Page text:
It’s now time to finally set the sleeves into the armscyes. While in the past I’ve used several rows of shirring stitches to help gather the excess material into the armscye, I’ve found that this is slow and tedious, and with a little practice, it’s quite possible to set the sleeves without the shirring stitches, so that is what we will do here.
Begin by marking the back seam of the sleeve, 1/2″ from the armscye, on the right side. This will help you align the sleeve properly.
On the right side of the back of the coat body, at the armscye, mark the seam allowance and then make a cross hair exactly between the shoulder and side body seams.
Lay the coat armscye and the sleeve head right sides together, with the two cross hairs laying on top of each other. This ensures the precise alignment of the sleeve.
Baste the sleeve to the coat at this point only, making three or four stitches in place to hold everything securely.
Now turn the coat so that the wrong side of the body is facing you, and the sleeve is on the inside. This exposes the armscye seam area in a way that you can readily work on it.
Starting at that crosshair, baste the undersleeve to the armscye using a running stitch.
As you approach the side seam of the coat, you can work a little fullness into the sleeve, using your fingers, in the same manner as described below. This being linen, I’d do maybe a 1/4″ of fullness at most.
Continue basting until you get to the front sleeve seam. Making one backstitch in place. It just so happened that the armscye dart on the coat body aligned with that seam, but this was completely unplanned.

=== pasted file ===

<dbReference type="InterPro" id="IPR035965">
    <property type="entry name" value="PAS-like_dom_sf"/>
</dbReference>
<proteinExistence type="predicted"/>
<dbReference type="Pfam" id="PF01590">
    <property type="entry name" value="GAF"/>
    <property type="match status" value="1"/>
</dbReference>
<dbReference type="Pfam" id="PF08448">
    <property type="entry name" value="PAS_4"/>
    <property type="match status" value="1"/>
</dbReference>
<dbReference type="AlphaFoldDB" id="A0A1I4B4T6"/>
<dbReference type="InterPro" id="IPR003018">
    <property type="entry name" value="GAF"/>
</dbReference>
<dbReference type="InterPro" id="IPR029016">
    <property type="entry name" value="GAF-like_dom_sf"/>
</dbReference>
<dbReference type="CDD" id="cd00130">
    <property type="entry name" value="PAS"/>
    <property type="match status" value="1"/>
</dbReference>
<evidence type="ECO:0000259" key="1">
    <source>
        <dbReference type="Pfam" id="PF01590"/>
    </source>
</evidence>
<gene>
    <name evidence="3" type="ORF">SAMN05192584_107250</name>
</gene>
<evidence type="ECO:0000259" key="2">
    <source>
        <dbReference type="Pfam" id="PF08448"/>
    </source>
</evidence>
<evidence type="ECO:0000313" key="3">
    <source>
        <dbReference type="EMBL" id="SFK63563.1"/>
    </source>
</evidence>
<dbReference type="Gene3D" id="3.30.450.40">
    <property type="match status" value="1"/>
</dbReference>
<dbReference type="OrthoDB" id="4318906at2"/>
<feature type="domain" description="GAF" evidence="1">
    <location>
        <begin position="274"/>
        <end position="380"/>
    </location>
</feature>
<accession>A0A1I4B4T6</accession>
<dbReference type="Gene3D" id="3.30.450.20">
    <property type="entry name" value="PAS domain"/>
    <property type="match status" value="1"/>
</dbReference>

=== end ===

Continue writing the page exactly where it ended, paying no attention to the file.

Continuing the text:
Now that we’ve reached the top sleeve section, you’ll notice there is a lot of excess material that must be fulled in. Using Devere’s system, I’ve found that excess to be about two graduated inches worth, but this can vary according to how full you drafted the sleeve, and any stretching that may have gone on during the construction process.
This fullness must be gradually worked in to the armscye. Hold both layers of fabric between your thumb and fingers, and leaving your thumb in place, gently move some excess fabric towards your last stitch with your fore finger. The amount should be about an 1/8″ per basting stitch, I used a huge amount in the photo just to clarify what is going on. As you move the fabric over with your fingers, take another stitch to hold it in place.
Continue this process towards the top of the sleeve. At the very top, you may notice that the grain of the fabric on the sleeve runs parallel to the edge, which means it cannot be properly fulled. For this inch or two, just lay the sleeve on with normal tension. Then continue fulling around the back of the top sleeve.
After you’ve successfully basted around the sleeve one time, turn everything to the right side and examine your work. The sleeve should lay relatively smooth and be free of unsightly puckers. It actually took me two and a half tries to successfully get to this point, so do not fear if you have to redo some of the fulling. Every fabric will full slightly differently, so that takes some getting used to.
When you are happy, turn back to the inside and baste another row of running stitches around the armscye. These stitches should interweave with the previous stitches, affectively locking everything in place. As you get to the top sleeve, you can further refine the fulling with your fingers, subdividing the fullness in between each new stitch.
Here is what the basting should look like after the second round.
On the body side, mark and sew the seam using back stitches for strength, with a 1/2″ seam allowance. You can further refine the fullness in the top sleeve with each stitch, giving you a completely smooth sleeve head.
Do not trim either seam allowance.
Rather, turn in both seam allowances to the inside, allowing the coat side of the seam to extend a 1/16″ past the sleeve seam allowance. Baste and then fell down. At the top sleeve area, there will be extra fullness, so try to work that in as best you can.
Here is the completed armscye seam, pretty much finishing up the coat except for buttons and buttonholes.